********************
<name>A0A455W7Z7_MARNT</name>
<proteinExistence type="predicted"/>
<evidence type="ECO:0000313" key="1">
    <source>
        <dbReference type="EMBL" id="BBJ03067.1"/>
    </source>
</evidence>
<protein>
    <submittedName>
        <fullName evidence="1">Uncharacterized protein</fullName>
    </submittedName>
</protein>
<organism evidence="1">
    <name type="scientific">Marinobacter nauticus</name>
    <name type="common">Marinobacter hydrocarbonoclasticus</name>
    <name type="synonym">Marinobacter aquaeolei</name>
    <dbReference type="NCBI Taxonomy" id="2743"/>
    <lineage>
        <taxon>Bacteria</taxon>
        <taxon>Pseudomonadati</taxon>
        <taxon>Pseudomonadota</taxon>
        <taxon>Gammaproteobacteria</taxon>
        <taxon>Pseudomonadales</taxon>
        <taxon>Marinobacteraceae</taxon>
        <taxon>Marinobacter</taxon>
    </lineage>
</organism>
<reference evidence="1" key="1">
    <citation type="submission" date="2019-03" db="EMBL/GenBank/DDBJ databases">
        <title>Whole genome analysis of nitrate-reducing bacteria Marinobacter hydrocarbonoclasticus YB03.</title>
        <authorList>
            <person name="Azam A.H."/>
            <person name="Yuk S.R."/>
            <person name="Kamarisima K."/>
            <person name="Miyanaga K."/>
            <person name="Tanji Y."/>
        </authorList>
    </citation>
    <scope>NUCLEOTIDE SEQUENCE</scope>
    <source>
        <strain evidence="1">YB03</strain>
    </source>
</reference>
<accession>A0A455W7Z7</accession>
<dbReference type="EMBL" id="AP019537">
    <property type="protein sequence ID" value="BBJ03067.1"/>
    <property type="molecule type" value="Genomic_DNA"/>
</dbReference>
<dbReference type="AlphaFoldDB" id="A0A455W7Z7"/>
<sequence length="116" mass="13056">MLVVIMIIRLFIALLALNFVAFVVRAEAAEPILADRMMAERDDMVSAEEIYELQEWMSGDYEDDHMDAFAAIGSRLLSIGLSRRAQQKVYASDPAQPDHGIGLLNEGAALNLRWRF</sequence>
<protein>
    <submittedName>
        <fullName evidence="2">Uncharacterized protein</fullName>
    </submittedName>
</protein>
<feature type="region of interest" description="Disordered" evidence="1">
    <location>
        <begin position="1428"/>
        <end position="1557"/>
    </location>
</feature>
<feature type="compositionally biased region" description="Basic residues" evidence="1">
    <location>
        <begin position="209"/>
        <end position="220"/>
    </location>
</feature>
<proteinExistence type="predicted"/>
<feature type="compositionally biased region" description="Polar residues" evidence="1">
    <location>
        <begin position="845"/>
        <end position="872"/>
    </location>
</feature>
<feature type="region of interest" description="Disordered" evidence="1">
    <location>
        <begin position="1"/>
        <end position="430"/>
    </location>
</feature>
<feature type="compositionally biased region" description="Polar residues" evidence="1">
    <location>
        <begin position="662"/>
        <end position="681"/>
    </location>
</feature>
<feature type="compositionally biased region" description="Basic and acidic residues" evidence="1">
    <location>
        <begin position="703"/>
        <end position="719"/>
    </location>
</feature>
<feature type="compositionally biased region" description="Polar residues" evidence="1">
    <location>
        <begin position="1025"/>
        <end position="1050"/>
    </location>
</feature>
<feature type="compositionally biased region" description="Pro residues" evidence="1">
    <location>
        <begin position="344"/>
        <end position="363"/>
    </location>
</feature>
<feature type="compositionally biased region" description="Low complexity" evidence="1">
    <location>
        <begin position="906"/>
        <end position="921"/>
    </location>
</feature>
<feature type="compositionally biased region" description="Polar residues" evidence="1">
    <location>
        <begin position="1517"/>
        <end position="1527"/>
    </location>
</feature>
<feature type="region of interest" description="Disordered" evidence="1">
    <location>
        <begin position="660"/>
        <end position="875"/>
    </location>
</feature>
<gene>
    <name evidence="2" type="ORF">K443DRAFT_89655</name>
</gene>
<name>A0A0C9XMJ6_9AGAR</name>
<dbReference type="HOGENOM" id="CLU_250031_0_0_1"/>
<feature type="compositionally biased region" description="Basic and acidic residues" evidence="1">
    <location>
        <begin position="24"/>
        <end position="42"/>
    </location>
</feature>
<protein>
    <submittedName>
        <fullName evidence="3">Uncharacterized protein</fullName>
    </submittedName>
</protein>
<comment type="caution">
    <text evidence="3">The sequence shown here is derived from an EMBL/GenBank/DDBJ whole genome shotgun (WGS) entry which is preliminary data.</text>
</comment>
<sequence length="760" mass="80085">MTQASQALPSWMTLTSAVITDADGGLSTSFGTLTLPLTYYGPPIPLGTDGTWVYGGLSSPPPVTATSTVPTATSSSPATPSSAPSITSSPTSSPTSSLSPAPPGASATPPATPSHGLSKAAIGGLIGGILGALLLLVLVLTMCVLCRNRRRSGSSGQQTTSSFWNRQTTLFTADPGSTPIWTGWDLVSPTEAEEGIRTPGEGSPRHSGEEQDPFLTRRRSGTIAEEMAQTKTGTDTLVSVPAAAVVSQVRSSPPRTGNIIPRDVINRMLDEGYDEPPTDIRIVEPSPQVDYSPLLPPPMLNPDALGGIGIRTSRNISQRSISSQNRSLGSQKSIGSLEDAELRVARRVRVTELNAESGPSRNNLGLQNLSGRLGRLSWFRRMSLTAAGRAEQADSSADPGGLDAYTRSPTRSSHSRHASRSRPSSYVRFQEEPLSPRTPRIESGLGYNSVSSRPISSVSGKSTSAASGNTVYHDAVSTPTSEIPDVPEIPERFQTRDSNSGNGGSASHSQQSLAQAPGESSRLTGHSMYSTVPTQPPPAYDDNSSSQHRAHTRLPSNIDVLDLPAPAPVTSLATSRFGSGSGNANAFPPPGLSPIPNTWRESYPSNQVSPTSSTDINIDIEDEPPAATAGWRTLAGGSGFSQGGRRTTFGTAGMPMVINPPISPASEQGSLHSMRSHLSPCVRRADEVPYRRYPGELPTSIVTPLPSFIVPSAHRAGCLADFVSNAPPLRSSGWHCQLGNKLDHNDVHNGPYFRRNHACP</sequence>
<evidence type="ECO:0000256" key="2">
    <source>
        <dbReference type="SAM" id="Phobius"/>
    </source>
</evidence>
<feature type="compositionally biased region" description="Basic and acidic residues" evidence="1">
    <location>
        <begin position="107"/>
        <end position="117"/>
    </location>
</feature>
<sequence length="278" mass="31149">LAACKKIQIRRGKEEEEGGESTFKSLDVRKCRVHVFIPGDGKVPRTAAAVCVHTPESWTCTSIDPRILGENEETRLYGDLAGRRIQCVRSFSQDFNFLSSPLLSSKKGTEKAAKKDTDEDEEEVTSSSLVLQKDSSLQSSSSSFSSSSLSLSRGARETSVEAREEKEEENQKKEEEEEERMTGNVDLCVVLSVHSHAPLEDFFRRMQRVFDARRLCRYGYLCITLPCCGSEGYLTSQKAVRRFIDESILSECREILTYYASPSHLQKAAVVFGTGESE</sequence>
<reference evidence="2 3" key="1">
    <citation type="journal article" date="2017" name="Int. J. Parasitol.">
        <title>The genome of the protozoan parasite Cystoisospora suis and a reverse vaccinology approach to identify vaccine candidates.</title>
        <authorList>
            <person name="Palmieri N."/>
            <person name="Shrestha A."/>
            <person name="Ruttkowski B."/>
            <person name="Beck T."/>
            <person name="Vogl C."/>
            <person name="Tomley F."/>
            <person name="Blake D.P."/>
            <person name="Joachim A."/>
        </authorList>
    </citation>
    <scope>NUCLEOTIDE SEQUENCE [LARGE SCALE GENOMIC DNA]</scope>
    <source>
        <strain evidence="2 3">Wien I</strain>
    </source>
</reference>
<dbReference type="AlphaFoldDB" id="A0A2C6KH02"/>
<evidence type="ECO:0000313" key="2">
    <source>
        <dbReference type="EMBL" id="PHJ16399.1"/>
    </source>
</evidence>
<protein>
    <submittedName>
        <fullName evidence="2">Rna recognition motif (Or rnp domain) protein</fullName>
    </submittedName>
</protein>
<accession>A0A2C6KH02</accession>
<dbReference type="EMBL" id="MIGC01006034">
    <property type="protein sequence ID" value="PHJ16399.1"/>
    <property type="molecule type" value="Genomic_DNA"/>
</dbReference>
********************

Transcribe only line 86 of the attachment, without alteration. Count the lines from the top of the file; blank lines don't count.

</feature>